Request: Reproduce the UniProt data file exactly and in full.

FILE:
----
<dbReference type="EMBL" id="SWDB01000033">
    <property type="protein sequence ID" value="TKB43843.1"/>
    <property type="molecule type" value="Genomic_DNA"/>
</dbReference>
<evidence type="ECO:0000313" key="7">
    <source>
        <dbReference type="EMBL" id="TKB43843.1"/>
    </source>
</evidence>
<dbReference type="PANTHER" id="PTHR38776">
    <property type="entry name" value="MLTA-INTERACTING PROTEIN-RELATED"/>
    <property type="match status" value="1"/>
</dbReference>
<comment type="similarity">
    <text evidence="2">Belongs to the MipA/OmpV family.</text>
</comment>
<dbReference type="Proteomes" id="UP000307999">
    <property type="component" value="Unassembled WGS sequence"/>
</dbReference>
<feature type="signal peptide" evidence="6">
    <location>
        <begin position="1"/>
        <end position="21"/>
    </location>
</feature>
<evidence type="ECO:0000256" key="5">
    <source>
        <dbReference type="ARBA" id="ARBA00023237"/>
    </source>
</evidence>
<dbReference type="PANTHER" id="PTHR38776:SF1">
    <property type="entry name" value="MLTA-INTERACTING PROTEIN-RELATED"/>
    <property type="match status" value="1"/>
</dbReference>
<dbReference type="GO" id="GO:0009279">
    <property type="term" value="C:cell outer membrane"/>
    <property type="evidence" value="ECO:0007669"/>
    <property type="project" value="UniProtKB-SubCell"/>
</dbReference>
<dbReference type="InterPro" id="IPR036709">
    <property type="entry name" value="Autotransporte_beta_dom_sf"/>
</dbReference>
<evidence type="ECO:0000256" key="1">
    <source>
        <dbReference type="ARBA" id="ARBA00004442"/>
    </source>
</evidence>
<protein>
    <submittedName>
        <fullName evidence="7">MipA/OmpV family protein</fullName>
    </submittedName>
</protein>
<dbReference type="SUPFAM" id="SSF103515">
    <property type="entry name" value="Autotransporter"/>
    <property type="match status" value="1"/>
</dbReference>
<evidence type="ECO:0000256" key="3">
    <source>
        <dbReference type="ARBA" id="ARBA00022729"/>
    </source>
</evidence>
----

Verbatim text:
<dbReference type="EMBL" id="SWDB01000033">
    <property type="protein sequence ID" value="TKB43843.1"/>
    <property type="molecule type" value="Genomic_DNA"/>
</dbReference>
<evidence type="ECO:0000313" key="7">
    <source>
        <dbReference type="EMBL" id="TKB43843.1"/>
    </source>
</evidence>
<dbReference type="PANTHER" id="PTHR38776">
    <property type="entry name" value="MLTA-INTERACTING PROTEIN-RELATED"/>
    <property type="match status" value="1"/>
</dbReference>
<comment type="similarity">
    <text evidence="2">Belongs to the MipA/OmpV family.</text>
</comment>
<dbReference type="Proteomes" id="UP000307999">
    <property type="component" value="Unassembled WGS sequence"/>
</dbReference>
<feature type="signal peptide" evidence="6">
    <location>
        <begin position="1"/>
        <end position="21"/>
    </location>
</feature>
<evidence type="ECO:0000256" key="5">
    <source>
        <dbReference type="ARBA" id="ARBA00023237"/>
    </source>
</evidence>
<dbReference type="PANTHER" id="PTHR38776:SF1">
    <property type="entry name" value="MLTA-INTERACTING PROTEIN-RELATED"/>
    <property type="match status" value="1"/>
</dbReference>
<dbReference type="GO" id="GO:0009279">
    <property type="term" value="C:cell outer membrane"/>
    <property type="evidence" value="ECO:0007669"/>
    <property type="project" value="UniProtKB-SubCell"/>
</dbReference>
<dbReference type="InterPro" id="IPR036709">
    <property type="entry name" value="Autotransporte_beta_dom_sf"/>
</dbReference>
<evidence type="ECO:0000256" key="1">
    <source>
        <dbReference type="ARBA" id="ARBA00004442"/>
    </source>
</evidence>
<protein>
    <submittedName>
        <fullName evidence="7">MipA/OmpV family protein</fullName>
    </submittedName>
</protein>
<dbReference type="SUPFAM" id="SSF103515">
    <property type="entry name" value="Autotransporter"/>
    <property type="match status" value="1"/>
</dbReference>
<evidence type="ECO:0000256" key="3">
    <source>
        <dbReference type="ARBA" id="ARBA00022729"/>
    </source>
</evidence>